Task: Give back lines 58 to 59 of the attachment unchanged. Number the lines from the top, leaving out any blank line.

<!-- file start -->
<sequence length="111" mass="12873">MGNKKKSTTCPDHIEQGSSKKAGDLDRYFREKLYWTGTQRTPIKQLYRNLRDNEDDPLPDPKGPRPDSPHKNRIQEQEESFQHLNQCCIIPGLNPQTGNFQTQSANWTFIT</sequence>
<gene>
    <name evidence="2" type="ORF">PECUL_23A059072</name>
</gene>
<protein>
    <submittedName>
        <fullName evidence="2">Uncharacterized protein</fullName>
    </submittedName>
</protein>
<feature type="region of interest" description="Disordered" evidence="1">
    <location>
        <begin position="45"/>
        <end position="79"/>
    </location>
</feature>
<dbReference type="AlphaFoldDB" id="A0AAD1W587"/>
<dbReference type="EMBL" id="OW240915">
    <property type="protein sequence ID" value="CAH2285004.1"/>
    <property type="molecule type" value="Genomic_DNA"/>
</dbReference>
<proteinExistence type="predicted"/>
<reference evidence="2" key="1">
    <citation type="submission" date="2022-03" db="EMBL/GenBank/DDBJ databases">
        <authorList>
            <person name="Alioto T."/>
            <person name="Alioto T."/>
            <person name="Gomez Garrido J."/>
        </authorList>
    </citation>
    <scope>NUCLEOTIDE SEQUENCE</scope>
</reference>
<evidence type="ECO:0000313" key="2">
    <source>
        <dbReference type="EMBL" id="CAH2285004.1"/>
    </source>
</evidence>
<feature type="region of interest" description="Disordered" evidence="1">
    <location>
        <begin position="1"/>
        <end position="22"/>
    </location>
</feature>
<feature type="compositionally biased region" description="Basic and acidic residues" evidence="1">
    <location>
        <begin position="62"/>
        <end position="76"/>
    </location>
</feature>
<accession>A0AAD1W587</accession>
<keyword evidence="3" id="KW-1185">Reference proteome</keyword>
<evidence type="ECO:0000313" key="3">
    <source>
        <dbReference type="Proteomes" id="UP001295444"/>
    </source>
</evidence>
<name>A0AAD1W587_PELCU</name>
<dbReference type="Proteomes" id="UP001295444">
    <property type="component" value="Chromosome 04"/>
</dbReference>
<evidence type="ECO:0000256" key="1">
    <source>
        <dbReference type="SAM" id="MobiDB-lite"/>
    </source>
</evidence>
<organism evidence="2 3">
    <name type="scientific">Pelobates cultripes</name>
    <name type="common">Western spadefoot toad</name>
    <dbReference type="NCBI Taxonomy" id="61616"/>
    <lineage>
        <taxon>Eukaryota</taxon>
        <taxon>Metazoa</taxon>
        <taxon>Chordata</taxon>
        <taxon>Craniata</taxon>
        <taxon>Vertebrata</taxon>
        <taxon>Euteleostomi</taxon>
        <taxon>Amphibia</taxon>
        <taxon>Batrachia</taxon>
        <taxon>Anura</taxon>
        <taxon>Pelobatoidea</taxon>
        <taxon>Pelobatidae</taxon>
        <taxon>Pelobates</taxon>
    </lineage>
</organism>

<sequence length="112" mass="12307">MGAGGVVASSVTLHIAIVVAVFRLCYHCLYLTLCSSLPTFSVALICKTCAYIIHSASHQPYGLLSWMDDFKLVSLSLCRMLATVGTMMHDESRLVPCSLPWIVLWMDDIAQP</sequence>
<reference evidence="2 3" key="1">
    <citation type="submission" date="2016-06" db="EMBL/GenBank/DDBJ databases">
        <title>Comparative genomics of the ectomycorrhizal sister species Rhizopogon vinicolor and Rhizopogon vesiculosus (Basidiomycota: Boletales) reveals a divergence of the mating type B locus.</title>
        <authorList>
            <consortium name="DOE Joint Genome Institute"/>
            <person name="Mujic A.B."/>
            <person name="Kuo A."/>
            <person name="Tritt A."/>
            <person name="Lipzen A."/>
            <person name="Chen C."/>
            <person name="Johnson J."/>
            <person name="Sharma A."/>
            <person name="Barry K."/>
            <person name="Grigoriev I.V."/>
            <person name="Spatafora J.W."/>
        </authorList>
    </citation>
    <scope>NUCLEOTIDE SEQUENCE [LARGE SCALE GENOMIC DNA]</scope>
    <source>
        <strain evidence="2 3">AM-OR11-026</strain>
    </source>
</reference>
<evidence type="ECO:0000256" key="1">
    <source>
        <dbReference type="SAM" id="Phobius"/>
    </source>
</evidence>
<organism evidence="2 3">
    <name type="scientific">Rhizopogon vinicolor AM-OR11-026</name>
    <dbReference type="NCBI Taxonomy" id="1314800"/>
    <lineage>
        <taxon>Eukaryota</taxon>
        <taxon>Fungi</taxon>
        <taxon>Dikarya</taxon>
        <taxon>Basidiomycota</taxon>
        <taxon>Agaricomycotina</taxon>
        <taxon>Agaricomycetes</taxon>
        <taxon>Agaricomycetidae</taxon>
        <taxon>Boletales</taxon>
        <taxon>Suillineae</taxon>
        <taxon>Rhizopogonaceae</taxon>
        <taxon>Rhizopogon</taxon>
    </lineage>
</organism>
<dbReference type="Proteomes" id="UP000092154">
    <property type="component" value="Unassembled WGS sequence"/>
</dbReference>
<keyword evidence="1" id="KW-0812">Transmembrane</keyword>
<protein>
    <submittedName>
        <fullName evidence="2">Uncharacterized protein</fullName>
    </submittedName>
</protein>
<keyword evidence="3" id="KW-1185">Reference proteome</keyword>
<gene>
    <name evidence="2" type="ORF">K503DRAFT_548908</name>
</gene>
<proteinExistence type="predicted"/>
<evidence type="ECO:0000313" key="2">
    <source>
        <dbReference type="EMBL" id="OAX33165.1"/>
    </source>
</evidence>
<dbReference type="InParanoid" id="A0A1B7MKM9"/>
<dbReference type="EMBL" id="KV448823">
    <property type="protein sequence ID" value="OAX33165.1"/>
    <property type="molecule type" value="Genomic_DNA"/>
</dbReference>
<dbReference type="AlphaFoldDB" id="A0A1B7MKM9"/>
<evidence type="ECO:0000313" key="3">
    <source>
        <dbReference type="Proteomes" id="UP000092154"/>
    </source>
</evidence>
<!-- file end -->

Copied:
    <property type="component" value="Chromosome 04"/>
</dbReference>